Approved by the FDA in March of 1987, AZT was the first breakthrough drug in the treatment of AIDS. It safely prolongs the lives of patients with HIV, while also preventing transmission. AZT made it possible for HIV positive mothers not to transmit the virus to their children. It can also be used to prevent infection after a needle stick. Prior to its approval, AIDS was a death sentence.
Zidovudine or azidothymidine, more commonly known as AZT, prevents viral DNA from forming by inhibiting the enzyme that the HIV virus uses to synthesize DNA. There is also a class of HIV drugs, known as protease inhibitors, which are revolutionary in that they can keep HIV levels low enough that patients don't develop AIDS.
Researchers are still hard at work on a cure.
When Thalidomide hit the market in the 1950s, it was hailed as a sort of miracle drug that could offer a safe and sound sleep. It was also given to pregnant women as a sedative that could combat the symptoms of morning sickness. Sadly, it was not discovered that Thalidomide molecules could cross the placental wall, killing and badly maiming fetuses, until it was too late.
Here, a Thalidomide victim speaks with her mother outside a Spanish courthouse, during a trial against the German pharmaceutical company Gruenenthal, which produced the drug Thalidomide, on October 14, 2013.
The drug caused birth defects in an estimated ten to twenty thousand babies, including deafness, blindness and disfigurement. In fact, it affected any part of the fetus that was in development at the time of ingestion. The drug is also responsible for countless miscarriages and stillborn babies around the world. These devastating side effects changed the way drugs are tested and approved worldwide.
In this photo, people affected by phocomelia (malformation of the limbs) due to Thalidomide protest in front of the Spanish parliament (Las Cortes) on April 28, 2015.
The Morning After Pill
Levonorgestrel, more commonly known as PlanB or "the morning after pill," is an emergency contraceptive, which can prevent pregnancy if taken within three days of unprotected sex. It has been revolutionary in the reduction of unwanted pregnancies and abortions, particularly for victims of rape.
In 2013, the Food and Drug Adminstration approved the Plan B contraceptive for sale to women of all ages without a prescription. The pill had previously been restricted to the girls under 17 years of age.
PlanB is still somewhat controversial with right-to-lifers. Critics believe that giving teenagers easy access to the drug will increase levels of sexual activity and encourage promiscuity among that age group. There is also some debate over whether the pill causes an abortion, but scientists insist it does not.
Ritalin was groundbreaking in that it made it possible for children with ADHD to live more normal lives. The drug uses Methylphenidate to manipulate certain natural substances in the brain. In doing so, it can help children stay focused on a task, listen better, control behavioral problems, and pay attention.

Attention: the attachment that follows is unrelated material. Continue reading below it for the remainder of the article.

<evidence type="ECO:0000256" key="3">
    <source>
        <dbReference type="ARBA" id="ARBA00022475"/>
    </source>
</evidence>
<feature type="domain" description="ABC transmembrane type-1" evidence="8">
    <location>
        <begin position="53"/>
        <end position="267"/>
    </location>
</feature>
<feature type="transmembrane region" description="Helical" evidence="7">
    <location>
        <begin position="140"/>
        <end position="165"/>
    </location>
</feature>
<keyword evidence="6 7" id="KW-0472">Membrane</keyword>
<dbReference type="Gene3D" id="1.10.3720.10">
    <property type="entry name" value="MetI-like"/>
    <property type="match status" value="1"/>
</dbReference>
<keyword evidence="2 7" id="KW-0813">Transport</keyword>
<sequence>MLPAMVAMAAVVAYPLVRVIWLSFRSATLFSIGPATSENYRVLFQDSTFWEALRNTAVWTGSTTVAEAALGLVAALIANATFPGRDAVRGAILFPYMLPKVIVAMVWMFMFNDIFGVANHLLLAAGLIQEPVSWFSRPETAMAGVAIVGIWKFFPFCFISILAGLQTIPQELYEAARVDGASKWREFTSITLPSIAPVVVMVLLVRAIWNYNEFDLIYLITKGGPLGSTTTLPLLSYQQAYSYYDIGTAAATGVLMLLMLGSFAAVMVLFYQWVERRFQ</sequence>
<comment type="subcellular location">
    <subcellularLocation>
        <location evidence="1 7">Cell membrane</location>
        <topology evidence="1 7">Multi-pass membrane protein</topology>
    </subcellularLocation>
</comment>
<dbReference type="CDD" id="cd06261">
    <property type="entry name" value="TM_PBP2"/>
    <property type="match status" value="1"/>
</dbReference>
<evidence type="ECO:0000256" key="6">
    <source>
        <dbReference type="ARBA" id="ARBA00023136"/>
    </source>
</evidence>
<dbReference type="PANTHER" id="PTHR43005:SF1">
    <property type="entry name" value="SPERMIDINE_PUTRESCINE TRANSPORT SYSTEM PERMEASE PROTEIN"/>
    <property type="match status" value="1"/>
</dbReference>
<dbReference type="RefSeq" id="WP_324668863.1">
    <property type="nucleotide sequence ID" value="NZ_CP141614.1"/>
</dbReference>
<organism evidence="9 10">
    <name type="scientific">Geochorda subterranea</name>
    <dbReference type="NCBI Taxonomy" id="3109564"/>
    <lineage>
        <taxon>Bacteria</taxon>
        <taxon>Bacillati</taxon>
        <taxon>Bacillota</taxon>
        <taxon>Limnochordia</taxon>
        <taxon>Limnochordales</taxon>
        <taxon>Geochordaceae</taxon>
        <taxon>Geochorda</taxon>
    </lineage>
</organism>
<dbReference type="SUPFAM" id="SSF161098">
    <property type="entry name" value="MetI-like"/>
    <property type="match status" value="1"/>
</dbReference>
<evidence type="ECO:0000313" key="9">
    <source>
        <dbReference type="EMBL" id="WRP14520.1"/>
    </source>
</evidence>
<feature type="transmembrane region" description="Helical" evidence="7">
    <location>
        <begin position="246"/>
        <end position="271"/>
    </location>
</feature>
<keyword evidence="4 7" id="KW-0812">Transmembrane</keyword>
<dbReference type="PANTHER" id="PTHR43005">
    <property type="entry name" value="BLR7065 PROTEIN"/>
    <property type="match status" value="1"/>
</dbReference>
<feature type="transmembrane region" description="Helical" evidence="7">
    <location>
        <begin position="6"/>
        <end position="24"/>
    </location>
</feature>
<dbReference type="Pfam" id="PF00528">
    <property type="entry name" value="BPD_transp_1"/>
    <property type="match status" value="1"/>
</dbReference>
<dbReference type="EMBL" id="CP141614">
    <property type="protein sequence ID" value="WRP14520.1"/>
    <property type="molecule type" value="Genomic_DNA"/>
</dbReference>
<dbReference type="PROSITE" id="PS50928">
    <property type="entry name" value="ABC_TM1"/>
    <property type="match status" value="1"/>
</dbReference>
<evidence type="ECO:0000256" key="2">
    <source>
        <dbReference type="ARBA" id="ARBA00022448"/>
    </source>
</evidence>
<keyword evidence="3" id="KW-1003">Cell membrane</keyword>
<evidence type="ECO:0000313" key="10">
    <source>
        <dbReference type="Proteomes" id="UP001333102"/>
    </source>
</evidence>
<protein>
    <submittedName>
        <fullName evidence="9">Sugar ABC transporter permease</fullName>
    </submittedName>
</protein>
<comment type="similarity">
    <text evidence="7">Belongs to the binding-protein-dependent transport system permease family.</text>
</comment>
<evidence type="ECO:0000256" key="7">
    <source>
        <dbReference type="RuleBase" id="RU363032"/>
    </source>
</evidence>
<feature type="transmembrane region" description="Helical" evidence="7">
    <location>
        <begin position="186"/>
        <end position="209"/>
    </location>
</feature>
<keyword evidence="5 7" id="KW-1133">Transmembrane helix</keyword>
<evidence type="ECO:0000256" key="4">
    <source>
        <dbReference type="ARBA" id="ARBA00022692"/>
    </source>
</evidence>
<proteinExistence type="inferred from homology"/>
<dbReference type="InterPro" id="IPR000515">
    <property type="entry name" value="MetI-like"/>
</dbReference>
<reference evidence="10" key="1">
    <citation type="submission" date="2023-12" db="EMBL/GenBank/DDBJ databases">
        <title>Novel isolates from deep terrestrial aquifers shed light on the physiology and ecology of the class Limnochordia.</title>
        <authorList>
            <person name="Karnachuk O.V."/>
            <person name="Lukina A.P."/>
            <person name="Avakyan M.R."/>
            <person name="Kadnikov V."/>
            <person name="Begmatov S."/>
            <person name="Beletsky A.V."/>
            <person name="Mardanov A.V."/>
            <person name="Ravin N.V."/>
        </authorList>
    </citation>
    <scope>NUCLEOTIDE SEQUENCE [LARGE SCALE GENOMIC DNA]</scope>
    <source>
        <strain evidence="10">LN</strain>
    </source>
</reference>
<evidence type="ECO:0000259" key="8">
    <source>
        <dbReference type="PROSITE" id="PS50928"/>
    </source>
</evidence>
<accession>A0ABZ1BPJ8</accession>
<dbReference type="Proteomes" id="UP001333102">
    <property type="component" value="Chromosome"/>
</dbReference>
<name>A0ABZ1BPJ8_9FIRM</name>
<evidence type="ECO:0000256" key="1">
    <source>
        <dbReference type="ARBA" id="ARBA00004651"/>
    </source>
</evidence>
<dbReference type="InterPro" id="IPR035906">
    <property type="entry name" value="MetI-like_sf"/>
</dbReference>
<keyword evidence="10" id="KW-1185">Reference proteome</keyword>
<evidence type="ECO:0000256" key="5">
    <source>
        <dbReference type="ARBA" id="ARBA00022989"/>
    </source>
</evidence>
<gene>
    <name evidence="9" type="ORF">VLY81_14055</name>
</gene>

After Prozac hit the market in 1988, Americans became focused on the brain as the root of all emotional and behavioral problems. Experts believe that paved the way for the Ritalin Explosion in the early 1990s. Now, much like Prozac, many people believe Ritalin is overhyped and overprescribed; used as a sort of band-aid to fix misbehaving children, while parents ignore the underlying problems at play.
Approved in 1996, Lipitor reduces the risks of both heart attack and stroke by lowering "bad cholesterol." In 2011, the year its patent expired, the drug earned Pfizer a whopping $7.7 billion. Pfizer tried to maintain those sales with an aggressive ad campaign - even after less expensive competitors flooded the market - but ultimately halted those efforts.
Female libido pill?
For decades, the pharmaceuticals industry has been scrambling to come up with a female equivalent of Viagra. Disorders of women's sexual desire, however, have proven resistant to drugs that act on blood flow and hormones because low libido in women often has more to do with stress and relationship issues than a biological imbalance.
Flibanserin is the first drug to approach the issue through brain chemistry. After twice rejecting approval of the drug due to lackluster effectiveness and side effects like fatigue, dizziness and nausea, the FDA approved the drug on August 18, 2015. Experts estimate that as many as 16 million women may order the drug.
Female libido pill?
Low libido is a huge problem for women worldwide and puts a strain on relationships. As such, Flibanserin has gotten a ton of hype, with people coining it the "female Viagra."
The problem, however, is that the drug itself is only marginally effective and isn't likely to be the world-changing solution so many women are hoping for.